Historical Fiction Prompts

… or story prompts, written and curated by me, Dr. Barbara Ellermeier, a historian and author. With my writing prompts, you can use the original historical material to conjure up the world of the past. I publish exclusively to my newsletter, The Idea Catapult, on Tuesdays. Some of those articles appear below a few weeks later.

Berlin. It’s summer 1945. The war ended on May 8. In this setting, a group of British ladies arrives. Protected and guarded by British male soldiers, they are wandering around like tourists in the shattered city of Berlin. Describe what they feel. Whom they meet … View the prompt

Lavender & Provence belong together – since forever, right? No. Actually, these purple plants were only imported to the region at the end of the 19th century – no earlier. 

But why isn’t there a novel about the liquid gold that made so many perfume créateurs astonishingly rich? A novel that tells the stories of the people who worked so hard to cultivate these plants? Receive the writing prompt.

1600-1650: What Sickness Could Your Protagonist Suffer From?

Are you in need of an illness, sickness or some other form of human pain — and your novel is set in Elizabethan England? This extensive digital database provides an extraordinary insight into Elizabethan society. It can be a useful source for any novelist who wants to write about early modern England.
Choose from 85,000 medical consultations, held between 1596 and 1634, right here.

Want a new writing prompt every Tuesday?


»Accidents and distempers, amputations and worms«
In 1702, John Moyle has served as a sea surgeon in the navy for almost 40 years. Now old, he decides to write a how-to manual on practising surgery on a ship. His book »CHIRURGUS MARINUS« covers the most common diseases or wounds that sailors around the year 1700 A.D. might have suffered from. Therefore, it is an ideal resource for your seafare novel.

Write about Food in Iceland 
Iceland – the Nordic country first came to my attention when I read Hannah Kent’s breathtaking novel BURIAL RIGHTS. Now, I discovered an amazing source with hundreds of historical recipes from Iceland. Browse the selection here, and write a scene.

Write about Australian Food in the 1860s 
Battered kangaroo brains cooked in emu fat, anyone? Discover the best resource I know for authentic Australian recipes. Then, write a scene in which your protagonist prepares a TYPICAL Australian dish.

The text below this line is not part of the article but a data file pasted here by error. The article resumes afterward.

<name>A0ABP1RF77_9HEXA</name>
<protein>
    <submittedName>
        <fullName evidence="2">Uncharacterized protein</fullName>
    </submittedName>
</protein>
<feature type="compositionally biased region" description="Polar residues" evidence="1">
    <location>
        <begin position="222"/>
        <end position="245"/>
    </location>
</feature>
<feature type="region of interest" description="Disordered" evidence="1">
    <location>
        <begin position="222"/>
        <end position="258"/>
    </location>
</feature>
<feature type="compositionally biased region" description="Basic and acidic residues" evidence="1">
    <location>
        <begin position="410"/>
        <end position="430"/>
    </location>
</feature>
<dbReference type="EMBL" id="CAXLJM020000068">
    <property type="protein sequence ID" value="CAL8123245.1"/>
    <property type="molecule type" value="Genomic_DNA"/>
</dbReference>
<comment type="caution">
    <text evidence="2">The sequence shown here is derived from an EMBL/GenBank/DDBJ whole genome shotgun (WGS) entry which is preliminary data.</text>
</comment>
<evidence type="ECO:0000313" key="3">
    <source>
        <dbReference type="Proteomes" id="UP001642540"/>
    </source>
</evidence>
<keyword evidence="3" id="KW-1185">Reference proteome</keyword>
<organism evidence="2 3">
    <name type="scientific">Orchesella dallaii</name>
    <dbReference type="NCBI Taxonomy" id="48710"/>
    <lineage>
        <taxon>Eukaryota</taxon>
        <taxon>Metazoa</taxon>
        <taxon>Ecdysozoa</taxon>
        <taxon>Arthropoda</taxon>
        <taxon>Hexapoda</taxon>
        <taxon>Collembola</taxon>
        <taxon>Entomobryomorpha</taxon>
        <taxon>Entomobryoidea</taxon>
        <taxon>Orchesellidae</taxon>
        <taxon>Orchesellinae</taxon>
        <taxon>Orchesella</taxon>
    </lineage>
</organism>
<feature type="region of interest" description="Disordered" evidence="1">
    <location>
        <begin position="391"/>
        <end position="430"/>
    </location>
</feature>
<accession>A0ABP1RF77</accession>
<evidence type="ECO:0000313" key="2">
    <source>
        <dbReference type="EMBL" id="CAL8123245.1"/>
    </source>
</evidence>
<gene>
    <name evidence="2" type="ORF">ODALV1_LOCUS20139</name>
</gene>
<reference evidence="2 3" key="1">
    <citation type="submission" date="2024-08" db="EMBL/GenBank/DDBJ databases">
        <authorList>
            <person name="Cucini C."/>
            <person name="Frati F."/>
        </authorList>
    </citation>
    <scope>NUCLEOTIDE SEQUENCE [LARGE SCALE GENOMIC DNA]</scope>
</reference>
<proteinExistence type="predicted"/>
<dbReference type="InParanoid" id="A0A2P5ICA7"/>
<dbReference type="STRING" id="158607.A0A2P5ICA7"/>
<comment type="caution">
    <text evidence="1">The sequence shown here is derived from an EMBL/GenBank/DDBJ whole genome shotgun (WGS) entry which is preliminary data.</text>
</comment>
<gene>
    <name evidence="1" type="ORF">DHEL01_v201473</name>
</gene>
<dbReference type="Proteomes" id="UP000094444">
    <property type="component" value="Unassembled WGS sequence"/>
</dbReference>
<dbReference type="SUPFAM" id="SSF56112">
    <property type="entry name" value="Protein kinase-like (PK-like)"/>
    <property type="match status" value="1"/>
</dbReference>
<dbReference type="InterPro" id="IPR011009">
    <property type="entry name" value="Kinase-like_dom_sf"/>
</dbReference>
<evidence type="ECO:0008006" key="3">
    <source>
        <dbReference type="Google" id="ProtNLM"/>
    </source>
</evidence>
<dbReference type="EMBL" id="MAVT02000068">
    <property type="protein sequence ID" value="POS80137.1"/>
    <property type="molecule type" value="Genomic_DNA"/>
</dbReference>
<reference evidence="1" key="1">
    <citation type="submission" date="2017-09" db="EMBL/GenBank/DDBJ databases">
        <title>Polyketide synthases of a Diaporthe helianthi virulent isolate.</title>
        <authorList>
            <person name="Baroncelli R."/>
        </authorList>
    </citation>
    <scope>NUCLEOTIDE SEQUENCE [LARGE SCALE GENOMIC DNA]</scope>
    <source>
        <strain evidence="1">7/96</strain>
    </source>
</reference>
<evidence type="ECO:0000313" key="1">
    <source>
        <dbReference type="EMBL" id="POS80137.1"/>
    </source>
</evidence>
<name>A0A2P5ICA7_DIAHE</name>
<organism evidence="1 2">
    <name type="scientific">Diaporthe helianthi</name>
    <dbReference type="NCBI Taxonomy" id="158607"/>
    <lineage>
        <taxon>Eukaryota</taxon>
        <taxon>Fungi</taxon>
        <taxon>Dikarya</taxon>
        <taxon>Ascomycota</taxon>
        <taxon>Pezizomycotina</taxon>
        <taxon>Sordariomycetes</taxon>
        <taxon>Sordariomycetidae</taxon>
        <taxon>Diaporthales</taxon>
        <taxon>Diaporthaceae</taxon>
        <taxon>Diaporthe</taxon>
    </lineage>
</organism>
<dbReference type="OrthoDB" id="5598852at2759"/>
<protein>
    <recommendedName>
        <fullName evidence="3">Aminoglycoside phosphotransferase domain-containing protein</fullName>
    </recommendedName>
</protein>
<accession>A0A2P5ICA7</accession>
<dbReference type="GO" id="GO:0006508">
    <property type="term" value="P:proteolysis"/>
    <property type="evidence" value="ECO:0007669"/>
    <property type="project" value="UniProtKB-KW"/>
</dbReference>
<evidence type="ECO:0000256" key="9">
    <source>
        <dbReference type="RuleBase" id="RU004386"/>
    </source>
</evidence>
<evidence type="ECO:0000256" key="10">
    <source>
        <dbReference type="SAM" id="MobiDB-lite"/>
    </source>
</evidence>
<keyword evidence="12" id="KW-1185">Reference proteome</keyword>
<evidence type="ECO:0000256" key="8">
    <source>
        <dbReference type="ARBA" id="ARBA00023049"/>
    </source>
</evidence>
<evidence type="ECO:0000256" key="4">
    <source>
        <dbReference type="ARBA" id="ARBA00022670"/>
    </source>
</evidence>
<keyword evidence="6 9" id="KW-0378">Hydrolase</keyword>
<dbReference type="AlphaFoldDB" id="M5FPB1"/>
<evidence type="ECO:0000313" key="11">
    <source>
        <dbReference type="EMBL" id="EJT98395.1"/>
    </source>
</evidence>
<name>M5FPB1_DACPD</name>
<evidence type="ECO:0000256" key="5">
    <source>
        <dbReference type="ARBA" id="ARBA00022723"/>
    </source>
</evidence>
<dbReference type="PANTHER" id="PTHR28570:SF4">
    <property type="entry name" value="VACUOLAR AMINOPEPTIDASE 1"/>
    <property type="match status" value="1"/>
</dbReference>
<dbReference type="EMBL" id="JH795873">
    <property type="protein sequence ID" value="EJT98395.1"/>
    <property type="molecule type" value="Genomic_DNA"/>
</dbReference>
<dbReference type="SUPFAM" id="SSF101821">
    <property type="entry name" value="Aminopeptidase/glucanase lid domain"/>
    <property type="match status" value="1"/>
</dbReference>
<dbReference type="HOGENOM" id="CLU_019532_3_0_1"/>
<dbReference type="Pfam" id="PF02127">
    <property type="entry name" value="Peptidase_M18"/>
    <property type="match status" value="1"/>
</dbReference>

Why Isn’t There a Novel About a Ganerben-Burg Castle?
A castle divided between multiple families … wouldn’t that be the perfect setting for a novel? Imagine: 3 to 5 different families, trapped in a confined space, sharing the same rooms, each and every day. It’s time for internal hostilities and atrocities. Conflict is inevitable. A very special setting that allows you to narrate a very special situation.

Write about Food from the German Democratic Republic
Many childhood memories are connected to food — and those special foods cannot be bought any more. But what if you suddenly discovered them? Write the scene.

1945. A Dance with the enemy?
It’s the end of the fraternisation ban in post-war Germany. Couples who have met and like each other, are *finally* allowed to meet officially for an evening out together. Narrate how a couple – a British soldier and a young German woman – who have just met, date for the first time.

A few notes on how it works

These prompts inspire you to write very special (or very typical) scenes from a particular era.

1. You could write them as a rehearsal, to see if you’re truly interested in writing 400+ pages about this setting and time.

2. Or you could write them, and weave them into your novel.

Essentially, you invent the protagonists – I bring the historical background information. 

When working with the Historical Fiction Prompts, there are again two options. Have a look at the people shown in the image/film/footage or photo mentioned in my prompt, and choose one of them as your protagonist. Or if you already have your own protagonist, use him/her! Imagine them taking their place in the setting that the prompt provides. Put him right in the middle of the action. Imagine your chosen protagonist being confronted with the historical incidents.

Narrate what he encounters. Confront him or her with the unfolding situation.

Utilise the original historical material to conjure up the world of the past.